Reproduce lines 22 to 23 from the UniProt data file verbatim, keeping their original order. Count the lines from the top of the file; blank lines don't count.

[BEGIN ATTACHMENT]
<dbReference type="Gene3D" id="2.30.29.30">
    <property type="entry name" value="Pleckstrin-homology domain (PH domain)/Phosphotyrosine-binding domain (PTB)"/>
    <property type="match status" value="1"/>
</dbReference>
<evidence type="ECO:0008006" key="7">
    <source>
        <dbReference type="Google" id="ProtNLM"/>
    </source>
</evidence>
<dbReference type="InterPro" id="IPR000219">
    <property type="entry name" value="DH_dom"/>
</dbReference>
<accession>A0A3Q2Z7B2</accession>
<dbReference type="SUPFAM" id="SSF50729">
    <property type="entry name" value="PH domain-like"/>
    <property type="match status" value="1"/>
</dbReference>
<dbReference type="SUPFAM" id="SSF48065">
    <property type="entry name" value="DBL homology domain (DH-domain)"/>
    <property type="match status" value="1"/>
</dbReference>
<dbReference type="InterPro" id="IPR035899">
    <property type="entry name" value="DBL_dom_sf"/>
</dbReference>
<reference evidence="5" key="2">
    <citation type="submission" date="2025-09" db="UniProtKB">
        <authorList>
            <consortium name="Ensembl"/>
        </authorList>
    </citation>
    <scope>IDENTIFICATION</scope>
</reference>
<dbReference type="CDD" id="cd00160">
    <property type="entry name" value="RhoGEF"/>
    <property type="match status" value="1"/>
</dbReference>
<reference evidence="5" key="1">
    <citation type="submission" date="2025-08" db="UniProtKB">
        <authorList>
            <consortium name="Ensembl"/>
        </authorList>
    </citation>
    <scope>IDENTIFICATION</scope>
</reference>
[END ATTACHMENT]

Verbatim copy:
<dbReference type="InterPro" id="IPR035899">
    <property type="entry name" value="DBL_dom_sf"/>